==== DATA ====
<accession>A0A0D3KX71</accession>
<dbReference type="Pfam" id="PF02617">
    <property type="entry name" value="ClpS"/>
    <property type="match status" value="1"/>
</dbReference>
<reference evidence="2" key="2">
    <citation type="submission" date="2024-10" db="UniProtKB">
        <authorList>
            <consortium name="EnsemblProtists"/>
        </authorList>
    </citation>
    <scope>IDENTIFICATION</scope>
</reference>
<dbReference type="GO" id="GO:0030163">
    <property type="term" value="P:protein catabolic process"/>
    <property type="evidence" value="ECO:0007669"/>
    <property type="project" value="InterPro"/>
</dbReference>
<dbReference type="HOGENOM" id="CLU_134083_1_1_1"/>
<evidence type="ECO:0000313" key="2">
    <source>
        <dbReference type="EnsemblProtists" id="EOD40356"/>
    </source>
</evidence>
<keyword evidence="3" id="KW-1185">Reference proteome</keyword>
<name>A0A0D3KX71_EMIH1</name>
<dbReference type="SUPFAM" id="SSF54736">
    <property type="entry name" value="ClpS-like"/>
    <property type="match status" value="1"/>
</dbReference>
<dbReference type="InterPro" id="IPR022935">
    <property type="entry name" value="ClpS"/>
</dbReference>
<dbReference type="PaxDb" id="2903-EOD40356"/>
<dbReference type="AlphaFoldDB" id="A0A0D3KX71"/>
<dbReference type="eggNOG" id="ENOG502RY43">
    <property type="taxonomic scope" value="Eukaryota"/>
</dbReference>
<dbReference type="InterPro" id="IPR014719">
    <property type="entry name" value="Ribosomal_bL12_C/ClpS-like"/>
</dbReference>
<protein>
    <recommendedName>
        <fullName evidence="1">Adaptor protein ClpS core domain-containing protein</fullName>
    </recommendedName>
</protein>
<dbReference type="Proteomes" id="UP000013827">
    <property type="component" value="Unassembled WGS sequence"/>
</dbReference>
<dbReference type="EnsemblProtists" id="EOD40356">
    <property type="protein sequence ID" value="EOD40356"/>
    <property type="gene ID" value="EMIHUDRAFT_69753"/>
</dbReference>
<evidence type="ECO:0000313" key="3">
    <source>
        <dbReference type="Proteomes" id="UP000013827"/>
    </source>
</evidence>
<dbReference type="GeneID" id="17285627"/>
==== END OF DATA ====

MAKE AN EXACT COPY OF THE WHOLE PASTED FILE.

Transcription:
<accession>A0A0D3KX71</accession>
<dbReference type="Pfam" id="PF02617">
    <property type="entry name" value="ClpS"/>
    <property type="match status" value="1"/>
</dbReference>
<reference evidence="2" key="2">
    <citation type="submission" date="2024-10" db="UniProtKB">
        <authorList>
            <consortium name="EnsemblProtists"/>
        </authorList>
    </citation>
    <scope>IDENTIFICATION</scope>
</reference>
<dbReference type="GO" id="GO:0030163">
    <property type="term" value="P:protein catabolic process"/>
    <property type="evidence" value="ECO:0007669"/>
    <property type="project" value="InterPro"/>
</dbReference>
<dbReference type="HOGENOM" id="CLU_134083_1_1_1"/>
<evidence type="ECO:0000313" key="2">
    <source>
        <dbReference type="EnsemblProtists" id="EOD40356"/>
    </source>
</evidence>
<keyword evidence="3" id="KW-1185">Reference proteome</keyword>
<name>A0A0D3KX71_EMIH1</name>
<dbReference type="SUPFAM" id="SSF54736">
    <property type="entry name" value="ClpS-like"/>
    <property type="match status" value="1"/>
</dbReference>
<dbReference type="InterPro" id="IPR022935">
    <property type="entry name" value="ClpS"/>
</dbReference>
<dbReference type="PaxDb" id="2903-EOD40356"/>
<dbReference type="AlphaFoldDB" id="A0A0D3KX71"/>
<dbReference type="eggNOG" id="ENOG502RY43">
    <property type="taxonomic scope" value="Eukaryota"/>
</dbReference>
<dbReference type="InterPro" id="IPR014719">
    <property type="entry name" value="Ribosomal_bL12_C/ClpS-like"/>
</dbReference>
<protein>
    <recommendedName>
        <fullName evidence="1">Adaptor protein ClpS core domain-containing protein</fullName>
    </recommendedName>
</protein>
<dbReference type="Proteomes" id="UP000013827">
    <property type="component" value="Unassembled WGS sequence"/>
</dbReference>
<dbReference type="EnsemblProtists" id="EOD40356">
    <property type="protein sequence ID" value="EOD40356"/>
    <property type="gene ID" value="EMIHUDRAFT_69753"/>
</dbReference>
<evidence type="ECO:0000313" key="3">
    <source>
        <dbReference type="Proteomes" id="UP000013827"/>
    </source>
</evidence>
<dbReference type="GeneID" id="17285627"/>